Oregonians Deserve Public Forests
Selling the Elliott State Forest is only latest chapter of mismanagement
Guest editorial reprinted from The Oregonian
Ever since members of the State Land Board voted to auction off an irreplaceable part of Oregon’s Elliott State Forest, they have tried to characterize their decision as a reasonable compromise to a difficult challenge. But the on-the-ground reality shows Oregon’s history of managing state lands has been far from balanced or reasonable.
For years, state land managers have failed to comply with the federal Endangered Species Act in managing state forests, allowing thousands of acres of old-growth and other forest habitat to be logged. In 2013, due to litigation by the Center for Biological Diversity, where I work, as well as the Audubon Society of Portland and Cascadia Wildlands, 1,700 acres of timber sales were suspended due to ESA violations related to the marbled murrelet, a rare, protected sea bird.
Faced with the prospect of managing instead of simply logging valuable public lands in the Elliott, the state claimed its only choice was to sell some of those lands. That misguided response is now barreling forward, with the fair market value of part of Elliott’s mature forests to be offered for sale.
The state says it has to find a way to generate income for schools from the Elliott, because education funding was part of the forest’s mandate when it was created. In fact, logging revenue from the Elliott has always represented a fraction of Oregon’s education budget. And the lion’s share of money from logging has always gone to timber companies, not schoolchildren.
Oregon’s ongoing focus on logging over habitat protections prompted the Center for Biological Diversity to join two June 2016 petitions seeking greater protections for murrelets. One asks the Oregon Department of Fish and Wildlife to “uplist” the seabird from “threatened” to “endangered” status under Oregon law and the other asks the Oregon Board of Forestry to take new measures to identify and protect the bird’s forest habitats.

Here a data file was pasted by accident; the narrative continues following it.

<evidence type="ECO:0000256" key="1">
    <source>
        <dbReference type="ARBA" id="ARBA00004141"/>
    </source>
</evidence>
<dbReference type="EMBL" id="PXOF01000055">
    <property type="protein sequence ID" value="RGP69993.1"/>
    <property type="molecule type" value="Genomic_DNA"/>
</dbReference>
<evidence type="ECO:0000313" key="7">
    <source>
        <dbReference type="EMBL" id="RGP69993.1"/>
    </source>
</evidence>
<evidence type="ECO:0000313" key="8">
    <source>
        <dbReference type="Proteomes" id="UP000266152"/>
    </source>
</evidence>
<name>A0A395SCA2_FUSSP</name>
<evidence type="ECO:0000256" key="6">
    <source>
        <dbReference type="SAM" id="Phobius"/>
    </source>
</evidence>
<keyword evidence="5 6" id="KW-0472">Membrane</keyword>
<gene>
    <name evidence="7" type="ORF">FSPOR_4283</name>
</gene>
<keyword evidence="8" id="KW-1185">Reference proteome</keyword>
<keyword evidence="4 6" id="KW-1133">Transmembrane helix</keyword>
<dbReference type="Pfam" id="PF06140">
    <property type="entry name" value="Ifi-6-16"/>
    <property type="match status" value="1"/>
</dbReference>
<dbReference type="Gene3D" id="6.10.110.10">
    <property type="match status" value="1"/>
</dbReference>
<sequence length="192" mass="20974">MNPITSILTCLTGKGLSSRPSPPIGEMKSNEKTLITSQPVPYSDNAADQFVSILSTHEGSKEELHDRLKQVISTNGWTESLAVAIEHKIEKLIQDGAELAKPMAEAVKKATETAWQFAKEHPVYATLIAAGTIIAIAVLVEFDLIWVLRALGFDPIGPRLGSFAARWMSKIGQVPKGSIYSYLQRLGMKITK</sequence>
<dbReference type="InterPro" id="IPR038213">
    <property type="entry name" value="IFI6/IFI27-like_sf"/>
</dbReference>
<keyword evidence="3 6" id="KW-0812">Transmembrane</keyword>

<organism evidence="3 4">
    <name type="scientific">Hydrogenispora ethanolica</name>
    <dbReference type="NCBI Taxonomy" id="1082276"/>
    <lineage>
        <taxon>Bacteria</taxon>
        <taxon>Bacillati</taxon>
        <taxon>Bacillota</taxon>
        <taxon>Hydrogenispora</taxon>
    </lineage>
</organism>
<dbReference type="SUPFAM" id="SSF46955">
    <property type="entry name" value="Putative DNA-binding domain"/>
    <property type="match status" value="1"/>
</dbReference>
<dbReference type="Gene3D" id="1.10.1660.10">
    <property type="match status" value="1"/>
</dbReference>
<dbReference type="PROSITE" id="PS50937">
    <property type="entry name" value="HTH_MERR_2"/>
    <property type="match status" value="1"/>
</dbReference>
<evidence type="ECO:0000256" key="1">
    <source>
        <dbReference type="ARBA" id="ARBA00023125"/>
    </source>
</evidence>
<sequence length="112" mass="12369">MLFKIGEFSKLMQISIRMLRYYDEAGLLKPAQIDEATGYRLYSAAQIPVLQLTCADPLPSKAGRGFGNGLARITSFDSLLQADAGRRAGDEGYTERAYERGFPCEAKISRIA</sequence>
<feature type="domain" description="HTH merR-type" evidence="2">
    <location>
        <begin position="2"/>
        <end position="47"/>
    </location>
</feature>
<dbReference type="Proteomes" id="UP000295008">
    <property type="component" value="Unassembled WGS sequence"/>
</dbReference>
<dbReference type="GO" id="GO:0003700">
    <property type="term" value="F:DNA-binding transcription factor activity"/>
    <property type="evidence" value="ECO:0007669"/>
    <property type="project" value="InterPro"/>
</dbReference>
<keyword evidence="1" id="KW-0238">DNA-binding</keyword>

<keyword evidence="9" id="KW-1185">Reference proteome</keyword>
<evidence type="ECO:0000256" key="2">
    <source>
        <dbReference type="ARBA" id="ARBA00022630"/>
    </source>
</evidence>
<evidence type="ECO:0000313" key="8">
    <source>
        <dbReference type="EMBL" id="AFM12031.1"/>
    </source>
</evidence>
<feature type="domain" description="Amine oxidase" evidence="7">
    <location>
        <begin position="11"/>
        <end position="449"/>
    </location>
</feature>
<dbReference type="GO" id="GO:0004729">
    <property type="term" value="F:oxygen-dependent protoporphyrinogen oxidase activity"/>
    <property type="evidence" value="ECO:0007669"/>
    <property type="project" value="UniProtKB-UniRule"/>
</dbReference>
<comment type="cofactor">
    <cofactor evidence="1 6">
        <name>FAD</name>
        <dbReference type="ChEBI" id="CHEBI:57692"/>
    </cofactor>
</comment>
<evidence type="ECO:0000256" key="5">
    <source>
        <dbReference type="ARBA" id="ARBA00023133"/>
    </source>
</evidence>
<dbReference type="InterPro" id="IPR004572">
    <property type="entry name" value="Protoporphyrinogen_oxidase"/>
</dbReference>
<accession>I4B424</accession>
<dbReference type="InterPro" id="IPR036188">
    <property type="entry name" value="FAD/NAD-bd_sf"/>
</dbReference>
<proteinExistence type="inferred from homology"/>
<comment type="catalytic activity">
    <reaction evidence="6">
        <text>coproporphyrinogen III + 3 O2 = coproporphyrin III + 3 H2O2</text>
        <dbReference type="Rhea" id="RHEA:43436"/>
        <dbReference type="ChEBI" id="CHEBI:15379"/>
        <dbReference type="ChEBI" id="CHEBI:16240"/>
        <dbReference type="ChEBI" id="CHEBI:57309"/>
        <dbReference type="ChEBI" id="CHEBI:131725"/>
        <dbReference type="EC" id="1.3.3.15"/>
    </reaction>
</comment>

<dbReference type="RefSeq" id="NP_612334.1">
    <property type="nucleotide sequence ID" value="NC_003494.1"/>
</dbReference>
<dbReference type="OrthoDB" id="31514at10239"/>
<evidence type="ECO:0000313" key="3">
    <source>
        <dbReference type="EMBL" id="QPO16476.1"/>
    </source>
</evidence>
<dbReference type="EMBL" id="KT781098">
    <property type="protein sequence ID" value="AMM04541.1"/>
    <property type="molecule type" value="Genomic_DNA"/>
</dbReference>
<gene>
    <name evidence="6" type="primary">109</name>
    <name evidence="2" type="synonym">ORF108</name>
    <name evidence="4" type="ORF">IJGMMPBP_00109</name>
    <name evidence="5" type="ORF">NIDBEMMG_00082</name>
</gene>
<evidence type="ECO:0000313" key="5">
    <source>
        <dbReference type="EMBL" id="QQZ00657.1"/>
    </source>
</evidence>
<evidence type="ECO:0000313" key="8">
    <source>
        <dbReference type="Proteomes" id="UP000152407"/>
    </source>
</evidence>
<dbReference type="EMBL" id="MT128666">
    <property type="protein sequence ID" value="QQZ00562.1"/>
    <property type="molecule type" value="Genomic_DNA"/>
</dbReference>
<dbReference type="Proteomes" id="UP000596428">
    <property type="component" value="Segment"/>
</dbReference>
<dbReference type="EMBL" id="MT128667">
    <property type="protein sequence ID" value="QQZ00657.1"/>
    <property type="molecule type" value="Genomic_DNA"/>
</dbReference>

These petitions reflect what every Oregon school kid knows: The best way to protect the long-term interests of the next generation is to protect our forests, not just for our enjoyment or for species like marbled murrelets but because they hold part of the key to a livable future climate. A 2011 analysis showed an unlogged Elliott would store approximately 46 million metric tons of carbon dioxide by 2050, equivalent to approximately two-thirds of the state’s greenhouse gas emissions in 2007.
Selling our public lands is only the latest cop-out from state regulators who have routinely refused to do the hard work of managing Oregon’s public lands not simply as a profit center but as a public trust. Allowing an irreplaceable part of the natural world that still defines Oregon to fall into private hands is a risk that neither our children, nor Oregon’s already fragmented coastal forests, can afford.
Tanya Sanerib is a senior attorney at the Portland office of the Center for Biological Diversity.
Originally published at www.oregonlive.com.